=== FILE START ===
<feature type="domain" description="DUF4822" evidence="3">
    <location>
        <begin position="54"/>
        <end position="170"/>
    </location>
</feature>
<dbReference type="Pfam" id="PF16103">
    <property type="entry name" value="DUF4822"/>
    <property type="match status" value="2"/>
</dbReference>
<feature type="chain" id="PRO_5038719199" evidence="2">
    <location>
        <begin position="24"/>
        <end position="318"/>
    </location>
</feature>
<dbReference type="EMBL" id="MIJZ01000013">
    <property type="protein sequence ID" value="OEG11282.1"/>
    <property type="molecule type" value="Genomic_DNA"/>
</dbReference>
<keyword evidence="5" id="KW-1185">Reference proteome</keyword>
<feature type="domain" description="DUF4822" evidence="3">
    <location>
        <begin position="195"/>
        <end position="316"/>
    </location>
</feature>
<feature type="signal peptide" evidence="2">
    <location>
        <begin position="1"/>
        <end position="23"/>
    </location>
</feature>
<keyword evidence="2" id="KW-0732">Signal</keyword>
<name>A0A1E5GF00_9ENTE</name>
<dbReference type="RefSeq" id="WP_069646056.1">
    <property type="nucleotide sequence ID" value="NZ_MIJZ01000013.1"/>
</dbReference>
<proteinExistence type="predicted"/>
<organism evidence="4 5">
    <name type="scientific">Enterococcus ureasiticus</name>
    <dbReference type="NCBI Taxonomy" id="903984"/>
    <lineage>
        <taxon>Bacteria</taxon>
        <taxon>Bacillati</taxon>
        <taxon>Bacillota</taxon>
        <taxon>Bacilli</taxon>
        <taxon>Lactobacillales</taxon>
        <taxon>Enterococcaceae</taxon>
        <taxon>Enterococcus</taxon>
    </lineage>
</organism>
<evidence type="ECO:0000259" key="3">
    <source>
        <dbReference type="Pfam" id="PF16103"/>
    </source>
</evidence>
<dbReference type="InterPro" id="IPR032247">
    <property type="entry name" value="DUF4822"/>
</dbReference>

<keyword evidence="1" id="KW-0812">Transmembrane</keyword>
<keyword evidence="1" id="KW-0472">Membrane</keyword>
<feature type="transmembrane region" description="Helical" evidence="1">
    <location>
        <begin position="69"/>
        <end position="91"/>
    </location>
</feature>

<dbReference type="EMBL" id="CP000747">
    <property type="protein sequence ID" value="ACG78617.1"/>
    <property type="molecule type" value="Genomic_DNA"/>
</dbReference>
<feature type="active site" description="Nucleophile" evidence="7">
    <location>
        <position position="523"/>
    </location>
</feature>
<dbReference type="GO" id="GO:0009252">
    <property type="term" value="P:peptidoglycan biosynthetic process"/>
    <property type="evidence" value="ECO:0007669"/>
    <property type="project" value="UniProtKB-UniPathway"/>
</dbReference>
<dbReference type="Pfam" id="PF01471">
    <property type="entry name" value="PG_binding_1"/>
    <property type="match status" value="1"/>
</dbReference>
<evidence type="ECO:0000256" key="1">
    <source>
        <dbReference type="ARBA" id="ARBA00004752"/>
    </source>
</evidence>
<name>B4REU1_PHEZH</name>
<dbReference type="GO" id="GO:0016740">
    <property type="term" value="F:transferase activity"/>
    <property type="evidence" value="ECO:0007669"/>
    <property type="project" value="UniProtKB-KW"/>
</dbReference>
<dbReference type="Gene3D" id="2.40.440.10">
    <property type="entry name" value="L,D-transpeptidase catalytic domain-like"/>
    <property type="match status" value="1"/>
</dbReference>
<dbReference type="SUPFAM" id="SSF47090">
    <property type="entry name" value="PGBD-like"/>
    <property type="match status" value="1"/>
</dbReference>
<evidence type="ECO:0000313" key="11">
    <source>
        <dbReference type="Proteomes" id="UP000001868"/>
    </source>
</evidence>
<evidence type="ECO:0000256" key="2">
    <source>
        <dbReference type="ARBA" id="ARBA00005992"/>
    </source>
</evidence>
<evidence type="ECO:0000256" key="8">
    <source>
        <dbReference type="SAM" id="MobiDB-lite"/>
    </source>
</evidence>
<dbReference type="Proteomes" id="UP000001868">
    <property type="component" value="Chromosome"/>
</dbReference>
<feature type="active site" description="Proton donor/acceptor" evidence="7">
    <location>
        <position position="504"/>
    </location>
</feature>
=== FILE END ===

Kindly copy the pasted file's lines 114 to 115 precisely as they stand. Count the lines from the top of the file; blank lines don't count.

    </source>
</evidence>